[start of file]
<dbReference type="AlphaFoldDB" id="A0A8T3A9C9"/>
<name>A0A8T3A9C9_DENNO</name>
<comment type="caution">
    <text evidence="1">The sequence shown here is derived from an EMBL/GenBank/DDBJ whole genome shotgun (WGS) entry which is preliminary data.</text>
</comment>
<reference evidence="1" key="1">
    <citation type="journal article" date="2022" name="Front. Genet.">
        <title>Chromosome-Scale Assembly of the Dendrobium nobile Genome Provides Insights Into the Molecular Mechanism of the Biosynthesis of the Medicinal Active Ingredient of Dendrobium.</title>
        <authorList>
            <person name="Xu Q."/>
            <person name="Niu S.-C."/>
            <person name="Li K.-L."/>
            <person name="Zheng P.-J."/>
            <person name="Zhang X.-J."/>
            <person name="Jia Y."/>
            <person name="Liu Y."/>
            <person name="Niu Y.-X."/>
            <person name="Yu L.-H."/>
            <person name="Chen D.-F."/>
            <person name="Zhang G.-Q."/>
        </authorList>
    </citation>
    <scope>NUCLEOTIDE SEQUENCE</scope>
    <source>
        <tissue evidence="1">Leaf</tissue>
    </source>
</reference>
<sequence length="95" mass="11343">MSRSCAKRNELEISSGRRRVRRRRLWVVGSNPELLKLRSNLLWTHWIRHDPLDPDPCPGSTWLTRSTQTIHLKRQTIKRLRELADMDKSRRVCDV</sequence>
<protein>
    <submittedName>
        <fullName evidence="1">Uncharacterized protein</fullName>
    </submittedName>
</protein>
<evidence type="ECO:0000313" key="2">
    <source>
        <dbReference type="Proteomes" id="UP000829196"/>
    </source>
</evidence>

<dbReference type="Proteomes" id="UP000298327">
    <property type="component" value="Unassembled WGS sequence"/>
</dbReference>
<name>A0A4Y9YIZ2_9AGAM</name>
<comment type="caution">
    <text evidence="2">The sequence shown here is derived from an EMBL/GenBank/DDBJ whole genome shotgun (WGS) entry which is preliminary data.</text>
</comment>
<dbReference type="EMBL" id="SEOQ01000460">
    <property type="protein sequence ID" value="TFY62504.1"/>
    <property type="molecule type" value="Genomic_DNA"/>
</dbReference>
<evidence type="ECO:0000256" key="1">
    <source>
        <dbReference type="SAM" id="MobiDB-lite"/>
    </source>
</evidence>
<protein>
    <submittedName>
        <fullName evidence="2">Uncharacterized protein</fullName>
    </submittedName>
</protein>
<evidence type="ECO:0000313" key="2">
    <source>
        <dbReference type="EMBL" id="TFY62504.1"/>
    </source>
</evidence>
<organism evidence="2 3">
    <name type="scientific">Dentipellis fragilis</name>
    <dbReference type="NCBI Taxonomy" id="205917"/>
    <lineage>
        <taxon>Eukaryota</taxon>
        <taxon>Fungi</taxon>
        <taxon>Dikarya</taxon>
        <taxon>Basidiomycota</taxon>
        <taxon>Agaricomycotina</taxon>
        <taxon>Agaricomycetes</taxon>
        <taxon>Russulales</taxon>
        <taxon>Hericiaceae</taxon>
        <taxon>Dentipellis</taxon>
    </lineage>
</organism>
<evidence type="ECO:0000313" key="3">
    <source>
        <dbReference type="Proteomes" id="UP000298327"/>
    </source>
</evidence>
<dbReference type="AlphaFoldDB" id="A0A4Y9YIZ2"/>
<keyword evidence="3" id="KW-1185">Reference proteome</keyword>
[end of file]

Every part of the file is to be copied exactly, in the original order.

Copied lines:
<dbReference type="AlphaFoldDB" id="A0A8T3A9C9"/>
<name>A0A8T3A9C9_DENNO</name>
<comment type="caution">
    <text evidence="1">The sequence shown here is derived from an EMBL/GenBank/DDBJ whole genome shotgun (WGS) entry which is preliminary data.</text>
</comment>
<reference evidence="1" key="1">
    <citation type="journal article" date="2022" name="Front. Genet.">
        <title>Chromosome-Scale Assembly of the Dendrobium nobile Genome Provides Insights Into the Molecular Mechanism of the Biosynthesis of the Medicinal Active Ingredient of Dendrobium.</title>
        <authorList>
            <person name="Xu Q."/>
            <person name="Niu S.-C."/>
            <person name="Li K.-L."/>
            <person name="Zheng P.-J."/>
            <person name="Zhang X.-J."/>
            <person name="Jia Y."/>
            <person name="Liu Y."/>
            <person name="Niu Y.-X."/>
            <person name="Yu L.-H."/>
            <person name="Chen D.-F."/>
            <person name="Zhang G.-Q."/>
        </authorList>
    </citation>
    <scope>NUCLEOTIDE SEQUENCE</scope>
    <source>
        <tissue evidence="1">Leaf</tissue>
    </source>
</reference>
<sequence length="95" mass="11343">MSRSCAKRNELEISSGRRRVRRRRLWVVGSNPELLKLRSNLLWTHWIRHDPLDPDPCPGSTWLTRSTQTIHLKRQTIKRLRELADMDKSRRVCDV</sequence>
<protein>
    <submittedName>
        <fullName evidence="1">Uncharacterized protein</fullName>
    </submittedName>
</protein>
<evidence type="ECO:0000313" key="2">
    <source>
        <dbReference type="Proteomes" id="UP000829196"/>
    </source>
</evidence>

<dbReference type="Proteomes" id="UP000298327">
    <property type="component" value="Unassembled WGS sequence"/>
</dbReference>
<name>A0A4Y9YIZ2_9AGAM</name>
<comment type="caution">
    <text evidence="2">The sequence shown here is derived from an EMBL/GenBank/DDBJ whole genome shotgun (WGS) entry which is preliminary data.</text>
</comment>
<dbReference type="EMBL" id="SEOQ01000460">
    <property type="protein sequence ID" value="TFY62504.1"/>
    <property type="molecule type" value="Genomic_DNA"/>
</dbReference>
<evidence type="ECO:0000256" key="1">
    <source>
        <dbReference type="SAM" id="MobiDB-lite"/>
    </source>
</evidence>
<protein>
    <submittedName>
        <fullName evidence="2">Uncharacterized protein</fullName>
    </submittedName>
</protein>
<evidence type="ECO:0000313" key="2">
    <source>
        <dbReference type="EMBL" id="TFY62504.1"/>
    </source>
</evidence>
<organism evidence="2 3">
    <name type="scientific">Dentipellis fragilis</name>
    <dbReference type="NCBI Taxonomy" id="205917"/>
    <lineage>
        <taxon>Eukaryota</taxon>
        <taxon>Fungi</taxon>
        <taxon>Dikarya</taxon>
        <taxon>Basidiomycota</taxon>
        <taxon>Agaricomycotina</taxon>
        <taxon>Agaricomycetes</taxon>
        <taxon>Russulales</taxon>
        <taxon>Hericiaceae</taxon>
        <taxon>Dentipellis</taxon>
    </lineage>
</organism>
<evidence type="ECO:0000313" key="3">
    <source>
        <dbReference type="Proteomes" id="UP000298327"/>
    </source>
</evidence>
<dbReference type="AlphaFoldDB" id="A0A4Y9YIZ2"/>
<keyword evidence="3" id="KW-1185">Reference proteome</keyword>